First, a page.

Bering Sea Ecosystem
Meet the scientists and crew, and learn more about the tools they use
Every day, we'll add photos and journals about our experiences at the North Pole
During the expedition, email your questions to the researchers
Learn more with hot topics, videos, animations, and interviews.
Postcards from the Ice, puzzles, quizzes and more!
Interviews, Videos, Animations, and Sound

Tools & Technology: CTD

ctdCTD stands for “Conductivity, Temperature, and Depth.” It is one of the most basic tools for understanding the ocean. It’s a set of probes attached to a large metal wheel. About five times a day on our cruise, the instrument will be put over the side of the ship and lowered via a winch and cable to within about five meters of the seafloor. The CTD is also used to collect water samples at different depths.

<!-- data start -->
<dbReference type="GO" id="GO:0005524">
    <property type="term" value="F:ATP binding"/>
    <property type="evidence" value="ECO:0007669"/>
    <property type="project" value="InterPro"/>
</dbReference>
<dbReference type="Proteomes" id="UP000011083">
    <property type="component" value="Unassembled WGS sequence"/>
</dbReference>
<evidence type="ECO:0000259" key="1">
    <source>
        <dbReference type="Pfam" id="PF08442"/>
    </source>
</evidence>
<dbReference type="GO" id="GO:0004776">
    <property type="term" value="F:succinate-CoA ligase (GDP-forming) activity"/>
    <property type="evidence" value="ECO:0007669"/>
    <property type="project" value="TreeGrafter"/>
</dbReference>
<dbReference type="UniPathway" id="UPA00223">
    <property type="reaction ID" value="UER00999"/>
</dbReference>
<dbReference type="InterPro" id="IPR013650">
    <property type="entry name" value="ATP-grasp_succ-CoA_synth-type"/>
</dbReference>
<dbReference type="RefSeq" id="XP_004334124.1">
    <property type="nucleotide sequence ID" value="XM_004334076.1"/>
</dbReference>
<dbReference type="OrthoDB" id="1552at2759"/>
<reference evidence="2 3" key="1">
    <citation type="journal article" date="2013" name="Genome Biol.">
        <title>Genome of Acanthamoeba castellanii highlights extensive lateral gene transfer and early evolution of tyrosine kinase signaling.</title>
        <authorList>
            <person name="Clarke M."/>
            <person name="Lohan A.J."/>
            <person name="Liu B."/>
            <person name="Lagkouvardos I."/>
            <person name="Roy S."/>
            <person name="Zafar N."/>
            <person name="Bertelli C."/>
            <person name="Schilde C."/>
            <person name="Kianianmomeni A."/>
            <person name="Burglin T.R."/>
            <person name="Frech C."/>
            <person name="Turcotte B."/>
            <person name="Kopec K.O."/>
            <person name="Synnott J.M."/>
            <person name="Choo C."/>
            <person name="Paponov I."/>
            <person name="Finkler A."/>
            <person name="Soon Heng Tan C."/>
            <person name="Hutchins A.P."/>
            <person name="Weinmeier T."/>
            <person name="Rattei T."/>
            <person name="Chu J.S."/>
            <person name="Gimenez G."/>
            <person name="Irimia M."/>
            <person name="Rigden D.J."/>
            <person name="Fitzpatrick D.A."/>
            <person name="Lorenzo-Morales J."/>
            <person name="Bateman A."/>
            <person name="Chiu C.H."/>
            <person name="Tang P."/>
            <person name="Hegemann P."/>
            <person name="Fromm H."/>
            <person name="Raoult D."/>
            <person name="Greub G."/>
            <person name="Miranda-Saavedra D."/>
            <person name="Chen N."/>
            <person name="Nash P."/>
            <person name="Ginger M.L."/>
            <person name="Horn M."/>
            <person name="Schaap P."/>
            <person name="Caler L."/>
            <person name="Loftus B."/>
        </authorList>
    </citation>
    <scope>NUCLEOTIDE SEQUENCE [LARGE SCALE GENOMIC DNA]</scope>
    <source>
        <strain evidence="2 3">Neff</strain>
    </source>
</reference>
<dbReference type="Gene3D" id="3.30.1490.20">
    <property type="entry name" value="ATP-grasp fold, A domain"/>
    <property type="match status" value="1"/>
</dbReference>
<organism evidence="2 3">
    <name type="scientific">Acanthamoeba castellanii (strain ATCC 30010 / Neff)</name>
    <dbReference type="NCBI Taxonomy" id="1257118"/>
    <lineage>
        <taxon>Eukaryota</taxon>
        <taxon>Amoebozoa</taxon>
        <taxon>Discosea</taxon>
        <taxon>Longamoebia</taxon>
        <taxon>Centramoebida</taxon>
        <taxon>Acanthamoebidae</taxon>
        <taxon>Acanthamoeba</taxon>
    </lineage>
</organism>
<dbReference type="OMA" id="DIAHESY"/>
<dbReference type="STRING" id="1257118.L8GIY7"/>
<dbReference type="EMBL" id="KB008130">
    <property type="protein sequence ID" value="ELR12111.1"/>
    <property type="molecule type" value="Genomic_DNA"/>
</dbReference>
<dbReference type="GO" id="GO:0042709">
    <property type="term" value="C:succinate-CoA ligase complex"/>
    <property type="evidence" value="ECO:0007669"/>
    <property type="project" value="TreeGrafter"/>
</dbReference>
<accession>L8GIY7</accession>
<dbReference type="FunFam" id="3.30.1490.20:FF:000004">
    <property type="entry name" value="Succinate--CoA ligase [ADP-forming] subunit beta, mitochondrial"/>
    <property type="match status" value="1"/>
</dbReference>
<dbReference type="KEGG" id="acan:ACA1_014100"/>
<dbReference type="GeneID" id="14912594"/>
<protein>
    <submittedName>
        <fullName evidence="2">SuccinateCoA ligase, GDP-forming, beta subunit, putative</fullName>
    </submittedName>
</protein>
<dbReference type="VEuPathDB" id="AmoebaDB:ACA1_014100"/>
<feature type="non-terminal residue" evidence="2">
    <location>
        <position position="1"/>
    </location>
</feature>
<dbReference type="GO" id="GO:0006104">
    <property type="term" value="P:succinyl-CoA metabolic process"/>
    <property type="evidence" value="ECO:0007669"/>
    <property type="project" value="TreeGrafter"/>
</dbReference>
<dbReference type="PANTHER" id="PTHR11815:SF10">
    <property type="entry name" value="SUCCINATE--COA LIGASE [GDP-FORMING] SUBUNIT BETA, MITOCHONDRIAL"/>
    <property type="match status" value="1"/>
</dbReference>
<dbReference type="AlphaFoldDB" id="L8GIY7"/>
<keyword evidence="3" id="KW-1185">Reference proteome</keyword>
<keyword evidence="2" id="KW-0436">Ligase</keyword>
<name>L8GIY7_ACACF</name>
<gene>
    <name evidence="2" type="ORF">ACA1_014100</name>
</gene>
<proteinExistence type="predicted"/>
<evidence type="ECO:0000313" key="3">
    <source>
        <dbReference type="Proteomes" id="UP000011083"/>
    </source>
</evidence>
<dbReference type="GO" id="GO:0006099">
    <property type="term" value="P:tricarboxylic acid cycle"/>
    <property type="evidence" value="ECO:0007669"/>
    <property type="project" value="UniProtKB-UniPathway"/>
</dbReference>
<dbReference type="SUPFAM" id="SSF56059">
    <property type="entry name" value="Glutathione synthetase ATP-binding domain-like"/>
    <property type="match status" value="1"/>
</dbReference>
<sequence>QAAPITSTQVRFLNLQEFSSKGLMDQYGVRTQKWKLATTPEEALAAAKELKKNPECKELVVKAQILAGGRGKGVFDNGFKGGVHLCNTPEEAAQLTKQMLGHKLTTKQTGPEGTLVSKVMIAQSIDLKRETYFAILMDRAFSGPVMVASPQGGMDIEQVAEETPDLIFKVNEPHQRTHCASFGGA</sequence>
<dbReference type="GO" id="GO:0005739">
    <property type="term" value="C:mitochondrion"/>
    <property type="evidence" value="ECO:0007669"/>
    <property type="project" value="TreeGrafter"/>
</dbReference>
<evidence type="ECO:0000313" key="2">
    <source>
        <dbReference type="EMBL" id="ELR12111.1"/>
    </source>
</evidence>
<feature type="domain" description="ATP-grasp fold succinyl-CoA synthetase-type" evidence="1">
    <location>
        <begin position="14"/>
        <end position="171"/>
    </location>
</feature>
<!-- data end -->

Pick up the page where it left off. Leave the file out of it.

Most of the CTD casts on this cruise will be in about 100 meters of water and will take 20 minutes or so. In deeper water, say 3,000 meters, it could take 60 to 90 minutes for the instrument to go to the bottom and come back.

Scientists use the data recorded by the CTD to precisely chart where and how the temperature, salinity, and density of water varies in the ocean. This helps them understand the environment that marine organisms live in.